The unicode-r6rs structure exports the procedures from the (r6rs unicode) library of 5.91 draft of R6RS that are not already in the scheme structure:
Ports must encode any text a program writes to an output port to a byte sequence, and conversely decode byte sequences when a program reads text from an input port. Therefore, each port has an associated text codecthat describes how encode and decode text.
Note that the interface to the text codec functionality is experimental and very likely to change in the future.
The i/o structure defines the following procedures:
These two procedures retrieve and set the text codec associated with a port, respectively. A program can set text codec of a port at any time, even if it has already performed I/O on the port.
The text-codecs structure defines the following procedures and macros:
Text-codec? is the predicate for text codecs. Null-text-codec is primarily meant for null ports that never yield input and swallow all output. The following text codecs implement the US-ASCII, Latin-1, Unicode UTF-8, Unicode UTF-16 (little-endian), Unicode UTF-16 (big-endian), Unicode UTF-32 (little-endian), Unicode UTF-32 (big-endian) encodings, respectively.
Find-text-codec finds the codec associated with an encoding
name. The names of the above encodings are
The text-codec-utils structure exports a few utilities for dealing with text codecs:
These procedures look at the byte-order-mark (also called the “BOM”, U+FEFF) at the beginning of a port and guess the appropriate text codec. This works only for UTF-16 (little-endian and big-endian) and UTF-8. Guess-port-text-codec-according-to-bom returns the text codec, or #f if it found no UTF-16 or UTF-8 BOM. Note that this actually reads from the port. If the guess does not succeed, it is probably a good idea to re-open the port. Set-port-text-codec-according-to-bom! calls guess-port-text-codec-according-to-bom, sets the port text codec to the result if successful and returns #t. If it is not successful, it returns #f. As with guess-port-text-codec-according-to-bom, this reads from the port, whether successful or not.
strings encode-proc decode-proc) –>
Make-text-codec constructs a text codec from a list of names, and an encode and a decode procedure. (See below on how to construct encode and decode procedures.) Text-codec-names, text-codec-encode-char-proc, and text-codec-decode-char-proc are the accessors for text codec. The define-text-codec is a shorthand for binding a global identifier to a text codec. Its first form is for codecs with only one name, the second for codecs with several names.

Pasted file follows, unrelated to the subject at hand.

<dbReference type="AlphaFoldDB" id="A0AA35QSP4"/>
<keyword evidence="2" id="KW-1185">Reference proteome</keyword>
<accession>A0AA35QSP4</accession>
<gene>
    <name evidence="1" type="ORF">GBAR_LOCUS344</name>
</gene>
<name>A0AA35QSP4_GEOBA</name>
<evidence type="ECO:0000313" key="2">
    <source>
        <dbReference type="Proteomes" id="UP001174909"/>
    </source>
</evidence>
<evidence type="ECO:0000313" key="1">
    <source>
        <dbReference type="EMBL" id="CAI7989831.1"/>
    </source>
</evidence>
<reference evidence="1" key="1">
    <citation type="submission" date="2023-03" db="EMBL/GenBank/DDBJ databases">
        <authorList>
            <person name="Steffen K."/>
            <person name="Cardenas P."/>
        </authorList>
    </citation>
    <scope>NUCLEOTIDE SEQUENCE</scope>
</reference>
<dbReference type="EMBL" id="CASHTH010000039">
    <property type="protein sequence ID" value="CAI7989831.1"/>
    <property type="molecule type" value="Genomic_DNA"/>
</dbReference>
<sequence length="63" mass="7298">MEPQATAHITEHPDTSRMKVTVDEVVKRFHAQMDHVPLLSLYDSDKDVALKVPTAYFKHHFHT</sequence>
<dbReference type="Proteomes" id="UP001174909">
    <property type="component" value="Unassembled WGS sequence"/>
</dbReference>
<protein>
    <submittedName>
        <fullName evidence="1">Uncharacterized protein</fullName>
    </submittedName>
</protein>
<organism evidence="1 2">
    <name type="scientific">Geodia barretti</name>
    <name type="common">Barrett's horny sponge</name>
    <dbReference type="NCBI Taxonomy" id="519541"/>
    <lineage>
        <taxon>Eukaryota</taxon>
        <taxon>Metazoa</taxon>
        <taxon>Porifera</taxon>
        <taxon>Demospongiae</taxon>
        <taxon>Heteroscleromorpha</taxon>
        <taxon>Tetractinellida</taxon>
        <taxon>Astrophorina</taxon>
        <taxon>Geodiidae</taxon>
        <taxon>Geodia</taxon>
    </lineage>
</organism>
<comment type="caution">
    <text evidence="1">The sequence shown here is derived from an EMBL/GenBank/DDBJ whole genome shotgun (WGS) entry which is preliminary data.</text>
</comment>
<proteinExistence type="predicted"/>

Encoding and decoding procedures work as follows:
char buffer start count) –>
buffer start count) –>
An encode-proc consumes a character
char to encode, a byte vector
buffer to receive the encoding, an index
start into the buffer, and a block size
count. It is supposed to encode the bytes into the block at [
start + count). If the encoding is successful, the procedure must return #t and the number of bytes needed by the encoding. If the character cannot be encoded at all, the procedure must return #f and #f. If the encoding is possible but the space is not sufficient, the procedure must return #f and a total number of bytes needed for the encoding.
A decode-proc consumes a byte vector
buffer, an index
start into the buffer, and a block size
count. It is supposed to decode the bytes at indices [
start + count). If the decoding is successul, it must return the decoded character at the beginning of the block, and the number of bytes consumed. If the block cannot begin with or be a prefix of a valid encoding, the procedure must return #f and #f. If the block contains a true prefix of a valid encoding, the procedure must return #f and a total count of bytes (including the buffer) needed to complete the encoding. Note that this byte count is only a guess: the system will provide that many bytes, but the decoding procedures might still signal an incomplete encoding, causing the system to try to obtain more.
The default encoding for new ports is UTF-8. For the default current-input-port, current-output-port, and current-error-port, Scheme 48 consults the OS for encoding information.
For Unix, it consults nl_langinfo(3), which in turn consults the LC_ environment variables. If the encoding is not defined that way, Scheme 48 reverts to US-ASCII.
Under Windows, Scheme 48 uses Unicode I/O (using UTF-16) for the default ports connected to the console, and Latin-1 for default ports that are not.